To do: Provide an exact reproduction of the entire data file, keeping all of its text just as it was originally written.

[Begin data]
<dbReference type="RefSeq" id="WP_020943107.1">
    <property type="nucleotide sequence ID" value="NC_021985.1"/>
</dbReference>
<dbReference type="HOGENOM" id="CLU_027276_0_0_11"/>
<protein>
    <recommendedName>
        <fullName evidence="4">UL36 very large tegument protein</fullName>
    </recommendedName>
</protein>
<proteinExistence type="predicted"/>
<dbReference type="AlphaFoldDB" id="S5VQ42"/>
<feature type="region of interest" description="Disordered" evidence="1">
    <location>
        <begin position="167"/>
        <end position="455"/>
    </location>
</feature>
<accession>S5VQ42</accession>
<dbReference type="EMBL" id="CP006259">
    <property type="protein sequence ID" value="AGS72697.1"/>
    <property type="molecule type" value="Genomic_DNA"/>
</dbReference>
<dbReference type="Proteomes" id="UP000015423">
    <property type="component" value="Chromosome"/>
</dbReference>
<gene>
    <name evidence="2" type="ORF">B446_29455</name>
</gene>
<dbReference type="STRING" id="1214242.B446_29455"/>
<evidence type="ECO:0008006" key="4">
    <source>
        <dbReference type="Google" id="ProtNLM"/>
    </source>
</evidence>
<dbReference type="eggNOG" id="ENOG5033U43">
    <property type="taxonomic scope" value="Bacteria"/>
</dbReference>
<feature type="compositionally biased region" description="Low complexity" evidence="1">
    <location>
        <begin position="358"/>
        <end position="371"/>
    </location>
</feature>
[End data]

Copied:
<dbReference type="RefSeq" id="WP_020943107.1">
    <property type="nucleotide sequence ID" value="NC_021985.1"/>
</dbReference>
<dbReference type="HOGENOM" id="CLU_027276_0_0_11"/>
<protein>
    <recommendedName>
        <fullName evidence="4">UL36 very large tegument protein</fullName>
    </recommendedName>
</protein>
<proteinExistence type="predicted"/>
<dbReference type="AlphaFoldDB" id="S5VQ42"/>
<feature type="region of interest" description="Disordered" evidence="1">
    <location>
        <begin position="167"/>
        <end position="455"/>
    </location>
</feature>
<accession>S5VQ42</accession>
<dbReference type="EMBL" id="CP006259">
    <property type="protein sequence ID" value="AGS72697.1"/>
    <property type="molecule type" value="Genomic_DNA"/>
</dbReference>
<dbReference type="Proteomes" id="UP000015423">
    <property type="component" value="Chromosome"/>
</dbReference>
<gene>
    <name evidence="2" type="ORF">B446_29455</name>
</gene>
<dbReference type="STRING" id="1214242.B446_29455"/>
<evidence type="ECO:0008006" key="4">
    <source>
        <dbReference type="Google" id="ProtNLM"/>
    </source>
</evidence>
<dbReference type="eggNOG" id="ENOG5033U43">
    <property type="taxonomic scope" value="Bacteria"/>
</dbReference>
<feature type="compositionally biased region" description="Low complexity" evidence="1">
    <location>
        <begin position="358"/>
        <end position="371"/>
    </location>
</feature>